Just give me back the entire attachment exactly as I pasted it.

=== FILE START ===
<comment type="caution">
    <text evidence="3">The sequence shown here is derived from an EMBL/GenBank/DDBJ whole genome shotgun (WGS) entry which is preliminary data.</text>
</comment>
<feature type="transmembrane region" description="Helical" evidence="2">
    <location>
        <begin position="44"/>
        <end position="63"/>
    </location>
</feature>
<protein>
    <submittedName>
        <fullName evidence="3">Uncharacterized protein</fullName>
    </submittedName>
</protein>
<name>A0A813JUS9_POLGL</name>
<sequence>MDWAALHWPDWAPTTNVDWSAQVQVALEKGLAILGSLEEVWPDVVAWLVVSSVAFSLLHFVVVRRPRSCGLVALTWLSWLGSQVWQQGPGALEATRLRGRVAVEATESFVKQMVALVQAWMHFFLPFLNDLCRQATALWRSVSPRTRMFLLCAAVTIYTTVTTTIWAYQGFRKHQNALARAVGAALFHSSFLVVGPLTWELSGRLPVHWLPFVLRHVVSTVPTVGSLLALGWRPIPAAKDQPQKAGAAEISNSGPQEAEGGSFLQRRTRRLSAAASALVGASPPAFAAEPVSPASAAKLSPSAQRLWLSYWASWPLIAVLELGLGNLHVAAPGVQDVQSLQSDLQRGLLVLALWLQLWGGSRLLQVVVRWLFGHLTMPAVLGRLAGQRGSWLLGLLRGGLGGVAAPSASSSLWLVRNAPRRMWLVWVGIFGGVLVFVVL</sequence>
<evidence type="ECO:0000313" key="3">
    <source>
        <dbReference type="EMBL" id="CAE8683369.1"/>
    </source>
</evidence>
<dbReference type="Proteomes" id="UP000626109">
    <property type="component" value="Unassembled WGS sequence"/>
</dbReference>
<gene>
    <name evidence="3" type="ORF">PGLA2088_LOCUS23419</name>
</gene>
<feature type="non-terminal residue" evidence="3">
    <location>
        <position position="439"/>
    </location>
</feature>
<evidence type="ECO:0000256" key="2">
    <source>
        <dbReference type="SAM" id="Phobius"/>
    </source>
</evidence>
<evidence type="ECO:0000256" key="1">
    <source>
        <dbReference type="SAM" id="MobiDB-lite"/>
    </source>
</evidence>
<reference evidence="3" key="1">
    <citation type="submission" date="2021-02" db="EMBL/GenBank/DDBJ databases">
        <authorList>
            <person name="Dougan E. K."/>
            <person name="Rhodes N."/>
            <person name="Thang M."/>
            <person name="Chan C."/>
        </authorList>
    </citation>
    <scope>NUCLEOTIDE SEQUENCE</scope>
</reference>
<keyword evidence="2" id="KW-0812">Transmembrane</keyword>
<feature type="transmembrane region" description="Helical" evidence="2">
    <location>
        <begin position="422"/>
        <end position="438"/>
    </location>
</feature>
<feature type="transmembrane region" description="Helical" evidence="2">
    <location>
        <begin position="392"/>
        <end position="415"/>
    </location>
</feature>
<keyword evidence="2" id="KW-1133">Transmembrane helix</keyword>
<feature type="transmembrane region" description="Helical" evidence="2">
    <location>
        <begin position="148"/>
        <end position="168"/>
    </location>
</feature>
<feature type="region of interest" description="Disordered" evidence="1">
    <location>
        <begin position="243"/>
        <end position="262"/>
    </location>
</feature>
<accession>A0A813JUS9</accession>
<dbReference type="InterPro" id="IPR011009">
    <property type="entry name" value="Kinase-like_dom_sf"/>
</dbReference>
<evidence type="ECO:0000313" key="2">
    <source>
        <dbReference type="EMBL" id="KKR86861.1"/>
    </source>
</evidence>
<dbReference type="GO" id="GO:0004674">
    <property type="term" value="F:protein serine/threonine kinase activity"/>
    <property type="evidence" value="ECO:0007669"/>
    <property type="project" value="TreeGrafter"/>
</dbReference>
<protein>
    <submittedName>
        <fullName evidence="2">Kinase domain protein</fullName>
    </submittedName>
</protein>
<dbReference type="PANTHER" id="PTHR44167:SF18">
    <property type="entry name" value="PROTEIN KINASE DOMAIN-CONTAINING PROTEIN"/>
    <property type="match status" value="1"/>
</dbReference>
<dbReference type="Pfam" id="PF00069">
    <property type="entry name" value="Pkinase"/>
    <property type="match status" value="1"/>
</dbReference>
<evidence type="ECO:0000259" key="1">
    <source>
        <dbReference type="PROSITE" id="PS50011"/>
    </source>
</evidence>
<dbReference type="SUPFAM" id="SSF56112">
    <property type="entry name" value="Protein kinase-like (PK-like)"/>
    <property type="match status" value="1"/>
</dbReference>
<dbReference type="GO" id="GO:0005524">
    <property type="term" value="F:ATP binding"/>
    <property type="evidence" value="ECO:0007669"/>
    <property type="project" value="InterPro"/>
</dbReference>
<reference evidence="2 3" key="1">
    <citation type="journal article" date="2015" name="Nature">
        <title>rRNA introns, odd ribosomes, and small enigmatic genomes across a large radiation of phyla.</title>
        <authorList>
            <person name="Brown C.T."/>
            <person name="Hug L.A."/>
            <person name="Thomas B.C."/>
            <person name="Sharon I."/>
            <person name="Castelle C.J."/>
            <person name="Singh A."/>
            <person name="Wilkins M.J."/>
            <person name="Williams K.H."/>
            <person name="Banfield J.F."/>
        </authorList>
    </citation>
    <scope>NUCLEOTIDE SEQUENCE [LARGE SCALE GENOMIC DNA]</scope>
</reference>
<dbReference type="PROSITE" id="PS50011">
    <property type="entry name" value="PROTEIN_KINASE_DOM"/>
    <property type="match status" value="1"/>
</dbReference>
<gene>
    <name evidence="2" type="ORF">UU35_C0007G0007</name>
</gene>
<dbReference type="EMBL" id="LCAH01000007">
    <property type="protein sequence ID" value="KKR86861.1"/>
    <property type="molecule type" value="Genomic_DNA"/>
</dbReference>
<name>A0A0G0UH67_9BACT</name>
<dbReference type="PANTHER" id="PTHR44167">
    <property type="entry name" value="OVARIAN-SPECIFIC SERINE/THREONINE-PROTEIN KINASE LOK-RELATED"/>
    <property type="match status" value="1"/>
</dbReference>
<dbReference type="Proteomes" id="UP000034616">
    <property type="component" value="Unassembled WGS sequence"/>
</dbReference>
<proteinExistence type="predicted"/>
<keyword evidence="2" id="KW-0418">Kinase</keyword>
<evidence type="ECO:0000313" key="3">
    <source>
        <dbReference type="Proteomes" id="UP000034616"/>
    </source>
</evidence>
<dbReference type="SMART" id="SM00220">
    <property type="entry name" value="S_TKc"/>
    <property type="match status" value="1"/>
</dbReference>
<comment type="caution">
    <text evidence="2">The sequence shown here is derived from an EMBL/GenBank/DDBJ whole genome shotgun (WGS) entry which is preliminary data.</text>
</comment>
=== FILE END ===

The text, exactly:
<comment type="caution">
    <text evidence="3">The sequence shown here is derived from an EMBL/GenBank/DDBJ whole genome shotgun (WGS) entry which is preliminary data.</text>
</comment>
<feature type="transmembrane region" description="Helical" evidence="2">
    <location>
        <begin position="44"/>
        <end position="63"/>
    </location>
</feature>
<protein>
    <submittedName>
        <fullName evidence="3">Uncharacterized protein</fullName>
    </submittedName>
</protein>
<name>A0A813JUS9_POLGL</name>
<sequence>MDWAALHWPDWAPTTNVDWSAQVQVALEKGLAILGSLEEVWPDVVAWLVVSSVAFSLLHFVVVRRPRSCGLVALTWLSWLGSQVWQQGPGALEATRLRGRVAVEATESFVKQMVALVQAWMHFFLPFLNDLCRQATALWRSVSPRTRMFLLCAAVTIYTTVTTTIWAYQGFRKHQNALARAVGAALFHSSFLVVGPLTWELSGRLPVHWLPFVLRHVVSTVPTVGSLLALGWRPIPAAKDQPQKAGAAEISNSGPQEAEGGSFLQRRTRRLSAAASALVGASPPAFAAEPVSPASAAKLSPSAQRLWLSYWASWPLIAVLELGLGNLHVAAPGVQDVQSLQSDLQRGLLVLALWLQLWGGSRLLQVVVRWLFGHLTMPAVLGRLAGQRGSWLLGLLRGGLGGVAAPSASSSLWLVRNAPRRMWLVWVGIFGGVLVFVVL</sequence>
<evidence type="ECO:0000313" key="3">
    <source>
        <dbReference type="EMBL" id="CAE8683369.1"/>
    </source>
</evidence>
<dbReference type="Proteomes" id="UP000626109">
    <property type="component" value="Unassembled WGS sequence"/>
</dbReference>
<gene>
    <name evidence="3" type="ORF">PGLA2088_LOCUS23419</name>
</gene>
<feature type="non-terminal residue" evidence="3">
    <location>
        <position position="439"/>
    </location>
</feature>
<evidence type="ECO:0000256" key="2">
    <source>
        <dbReference type="SAM" id="Phobius"/>
    </source>
</evidence>
<evidence type="ECO:0000256" key="1">
    <source>
        <dbReference type="SAM" id="MobiDB-lite"/>
    </source>
</evidence>
<reference evidence="3" key="1">
    <citation type="submission" date="2021-02" db="EMBL/GenBank/DDBJ databases">
        <authorList>
            <person name="Dougan E. K."/>
            <person name="Rhodes N."/>
            <person name="Thang M."/>
            <person name="Chan C."/>
        </authorList>
    </citation>
    <scope>NUCLEOTIDE SEQUENCE</scope>
</reference>
<keyword evidence="2" id="KW-0812">Transmembrane</keyword>
<feature type="transmembrane region" description="Helical" evidence="2">
    <location>
        <begin position="422"/>
        <end position="438"/>
    </location>
</feature>
<feature type="transmembrane region" description="Helical" evidence="2">
    <location>
        <begin position="392"/>
        <end position="415"/>
    </location>
</feature>
<keyword evidence="2" id="KW-1133">Transmembrane helix</keyword>
<feature type="transmembrane region" description="Helical" evidence="2">
    <location>
        <begin position="148"/>
        <end position="168"/>
    </location>
</feature>
<feature type="region of interest" description="Disordered" evidence="1">
    <location>
        <begin position="243"/>
        <end position="262"/>
    </location>
</feature>
<accession>A0A813JUS9</accession>
<dbReference type="InterPro" id="IPR011009">
    <property type="entry name" value="Kinase-like_dom_sf"/>
</dbReference>
<evidence type="ECO:0000313" key="2">
    <source>
        <dbReference type="EMBL" id="KKR86861.1"/>
    </source>
</evidence>
<dbReference type="GO" id="GO:0004674">
    <property type="term" value="F:protein serine/threonine kinase activity"/>
    <property type="evidence" value="ECO:0007669"/>
    <property type="project" value="TreeGrafter"/>
</dbReference>
<protein>
    <submittedName>
        <fullName evidence="2">Kinase domain protein</fullName>
    </submittedName>
</protein>
<dbReference type="PANTHER" id="PTHR44167:SF18">
    <property type="entry name" value="PROTEIN KINASE DOMAIN-CONTAINING PROTEIN"/>
    <property type="match status" value="1"/>
</dbReference>
<dbReference type="Pfam" id="PF00069">
    <property type="entry name" value="Pkinase"/>
    <property type="match status" value="1"/>
</dbReference>
<evidence type="ECO:0000259" key="1">
    <source>
        <dbReference type="PROSITE" id="PS50011"/>
    </source>
</evidence>
<dbReference type="SUPFAM" id="SSF56112">
    <property type="entry name" value="Protein kinase-like (PK-like)"/>
    <property type="match status" value="1"/>
</dbReference>
<dbReference type="GO" id="GO:0005524">
    <property type="term" value="F:ATP binding"/>
    <property type="evidence" value="ECO:0007669"/>
    <property type="project" value="InterPro"/>
</dbReference>
<reference evidence="2 3" key="1">
    <citation type="journal article" date="2015" name="Nature">
        <title>rRNA introns, odd ribosomes, and small enigmatic genomes across a large radiation of phyla.</title>
        <authorList>
            <person name="Brown C.T."/>
            <person name="Hug L.A."/>
            <person name="Thomas B.C."/>
            <person name="Sharon I."/>
            <person name="Castelle C.J."/>
            <person name="Singh A."/>
            <person name="Wilkins M.J."/>
            <person name="Williams K.H."/>
            <person name="Banfield J.F."/>
        </authorList>
    </citation>
    <scope>NUCLEOTIDE SEQUENCE [LARGE SCALE GENOMIC DNA]</scope>
</reference>
<dbReference type="PROSITE" id="PS50011">
    <property type="entry name" value="PROTEIN_KINASE_DOM"/>
    <property type="match status" value="1"/>
</dbReference>
<gene>
    <name evidence="2" type="ORF">UU35_C0007G0007</name>
</gene>
<dbReference type="EMBL" id="LCAH01000007">
    <property type="protein sequence ID" value="KKR86861.1"/>
    <property type="molecule type" value="Genomic_DNA"/>
</dbReference>
<name>A0A0G0UH67_9BACT</name>
<dbReference type="PANTHER" id="PTHR44167">
    <property type="entry name" value="OVARIAN-SPECIFIC SERINE/THREONINE-PROTEIN KINASE LOK-RELATED"/>
    <property type="match status" value="1"/>
</dbReference>
<dbReference type="Proteomes" id="UP000034616">
    <property type="component" value="Unassembled WGS sequence"/>
</dbReference>
<proteinExistence type="predicted"/>
<keyword evidence="2" id="KW-0418">Kinase</keyword>
<evidence type="ECO:0000313" key="3">
    <source>
        <dbReference type="Proteomes" id="UP000034616"/>
    </source>
</evidence>
<dbReference type="SMART" id="SM00220">
    <property type="entry name" value="S_TKc"/>
    <property type="match status" value="1"/>
</dbReference>
<comment type="caution">
    <text evidence="2">The sequence shown here is derived from an EMBL/GenBank/DDBJ whole genome shotgun (WGS) entry which is preliminary data.</text>
</comment>